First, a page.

Opera + Classical Music Reviews

A brilliantly timed UK première of Tan Dun’s ‘Buddha Passion’

22 January 2023


The Royal Festival Hall celebrates the Year of the Rabbit.

LPO, Tan Dun, Shenyang, Huiling Zhu, Sen Guo & Kang Wang (Photo: London Philharmonic Orchestra)

With impeccable timing, the London Philharmonic Orchestra scheduled their performance of the UK première of Tan Dun’s Buddha Passion at the Royal Festival Hall for the first evening of the Spring Festival/Chinese New Year.

It’s a highly approachable work from the composer of the music for Crouching Tiger, Hidden Dragon: a fusion of the European Romantic tradition and the soundworld of Chinese music (pentatonic scales, sliding strings, plenty of percussion, khoomei – throat singing – sections for instruments such as the pipa and the Dunhuang xiqin), spiced with the occasional inclusion of mid 20th century harmonies and a nod to the American Minimalists, as well as the composer’s own trademark ‘organic music’ (the use of natural materials such as stone, wood and water as percussion) and some traditional dancing.

Unlike Tan Dun’s 2000 Water Passion after St Matthew, the piece isn’t intended to be a new take on Bach’s large Passiontide works, but we can feel their influence on the work’s structure and content. Rather than scenes from Christ’s life, it is a prelude and six stories around the life and influence of the Buddha (two scenes from either end of his life – his attaining enlightenment under the Bodhi tree, and his entry into Nirvana – and four short Chinese parable tales exemplifying the tenets of Buddhism (‘The Deer of Nine Colours’; ‘A Thousand Arms and a Thousand Eyes’; ‘Zen Garden’; ‘Heart Sutra’). ‘Arias’ as well as ‘recitative’ narrative and conversation from the soloists (the European standard soprano, mezzo, tenor and bass plus male and female indigenous singers and a dancer/pipa player) abound, and the chorus (on Sunday, the London Philharmonic Choir augmented by London Chinese Philharmonic Choir) plays the part of interlocutors, narrator and spiritual commentator (in particular, at the end of each section, they sing a take on a chorale, summing up, in each case ‘the compassion of the Buddha’).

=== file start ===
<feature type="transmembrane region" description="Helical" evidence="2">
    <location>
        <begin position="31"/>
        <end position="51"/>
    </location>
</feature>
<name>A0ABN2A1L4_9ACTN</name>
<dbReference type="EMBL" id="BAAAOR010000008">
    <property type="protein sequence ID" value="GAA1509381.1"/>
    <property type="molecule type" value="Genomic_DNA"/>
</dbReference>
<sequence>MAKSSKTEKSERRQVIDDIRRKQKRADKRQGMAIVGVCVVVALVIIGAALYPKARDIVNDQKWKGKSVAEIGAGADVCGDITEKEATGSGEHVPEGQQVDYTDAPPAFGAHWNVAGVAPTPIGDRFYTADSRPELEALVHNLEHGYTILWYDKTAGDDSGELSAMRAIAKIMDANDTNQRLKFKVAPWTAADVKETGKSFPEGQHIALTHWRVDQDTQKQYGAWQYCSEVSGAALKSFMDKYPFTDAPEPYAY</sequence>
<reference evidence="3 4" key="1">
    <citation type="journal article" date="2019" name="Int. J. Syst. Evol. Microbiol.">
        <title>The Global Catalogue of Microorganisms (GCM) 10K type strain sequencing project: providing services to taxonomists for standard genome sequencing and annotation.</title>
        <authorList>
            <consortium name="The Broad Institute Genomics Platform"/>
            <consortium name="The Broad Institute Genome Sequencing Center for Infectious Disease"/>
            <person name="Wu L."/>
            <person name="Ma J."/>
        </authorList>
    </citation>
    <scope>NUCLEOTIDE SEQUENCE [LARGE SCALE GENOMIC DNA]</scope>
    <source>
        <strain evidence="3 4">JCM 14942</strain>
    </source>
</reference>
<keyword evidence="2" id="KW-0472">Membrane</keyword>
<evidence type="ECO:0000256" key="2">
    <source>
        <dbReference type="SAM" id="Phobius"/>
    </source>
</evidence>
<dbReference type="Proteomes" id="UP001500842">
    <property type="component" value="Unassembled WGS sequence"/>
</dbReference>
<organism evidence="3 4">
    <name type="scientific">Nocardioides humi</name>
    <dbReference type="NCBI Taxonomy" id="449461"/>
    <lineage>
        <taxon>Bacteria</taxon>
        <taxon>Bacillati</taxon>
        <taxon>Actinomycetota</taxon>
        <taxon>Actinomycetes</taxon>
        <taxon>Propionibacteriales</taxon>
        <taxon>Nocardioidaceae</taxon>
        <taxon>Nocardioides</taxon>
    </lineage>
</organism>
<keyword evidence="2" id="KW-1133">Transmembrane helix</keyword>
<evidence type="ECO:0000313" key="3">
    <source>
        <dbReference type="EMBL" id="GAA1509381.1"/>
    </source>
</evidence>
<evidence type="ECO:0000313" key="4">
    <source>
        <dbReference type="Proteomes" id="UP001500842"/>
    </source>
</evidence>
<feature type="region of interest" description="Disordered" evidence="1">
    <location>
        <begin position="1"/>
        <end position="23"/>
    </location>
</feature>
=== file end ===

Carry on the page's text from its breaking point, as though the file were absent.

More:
“…a highly approachable work from the composer of the music for Crouching Tiger, Hidden Dragon…”

Batubagen & Shenyang (Photo: London Philharmonic Orchestra)

It was a tour de force of a performance: the solo work was crammed with Puccini-esque lyricism (the soprano passage “I well foresaw your betrayal…” in ‘The Deer of Nine Colours’, the tenor section “Is the wind or a banner moving?” in ‘Zen Garden’ and the king’s material in ‘A Thousand Arms and a Thousand Eyes’ being just a few examples); the sounds of splashing water and the angrily muttering chorus of monks in ‘Zen Garden’ were a delight; the duet between the agile pianissimo soprano and the basso profundo of the throat-singing monk (sung by Batubagen, an exponent of the art) in ‘Heart Sutra’ was an unusual and affecting contrast of timbres.

Under Tan Dun’s baton, the orchestra provided not only rich string textures, but the occasional brass fanfares that punctuated a few of the morally summative chorales at the end of each movement were warm and vibrant; their rhythmic material (that hair-raising full on finale with syncopated drumming, for example) was exemplary.

Full marks must go to the chorus for their co-ordination and intonation, whether delivering unison lines, working in upper-part/lower-part contrast, singing full harmony, producing parlando chattering and expressions of surprise, essaying some of the massive upward portamenti that are a hallmark of the piece, or playing finger cymbals. For not a few of them, the languages of the piece (Chinese and Sanskrit) will have been a challenge, which they met with effortless élan.

All of the principal soloists turned in top-notch accounts. The soprano Sen Guo (who also doubled as the female indigenous singer) has a magnificent voice – opulent and powerful in the lower register, but bell-like above the stave; Huiling Zhu (mezzo) has a rich voice that nonetheless has edge to it, and her portrayal as the boy prince was full of character; Kang Wang’s clear tenor voice has a solidity to it consistent through its range. The bass/baritone Shenyang was perhaps the most familiar of the four, and it was enjoyable to hear the tone of his flexible voice tackle both the warm sonority of the king in ‘A Thousand Arms and a Thousand Eyes’ and the gentle fading of the voice of the dying Buddha in ‘Nirvana’.


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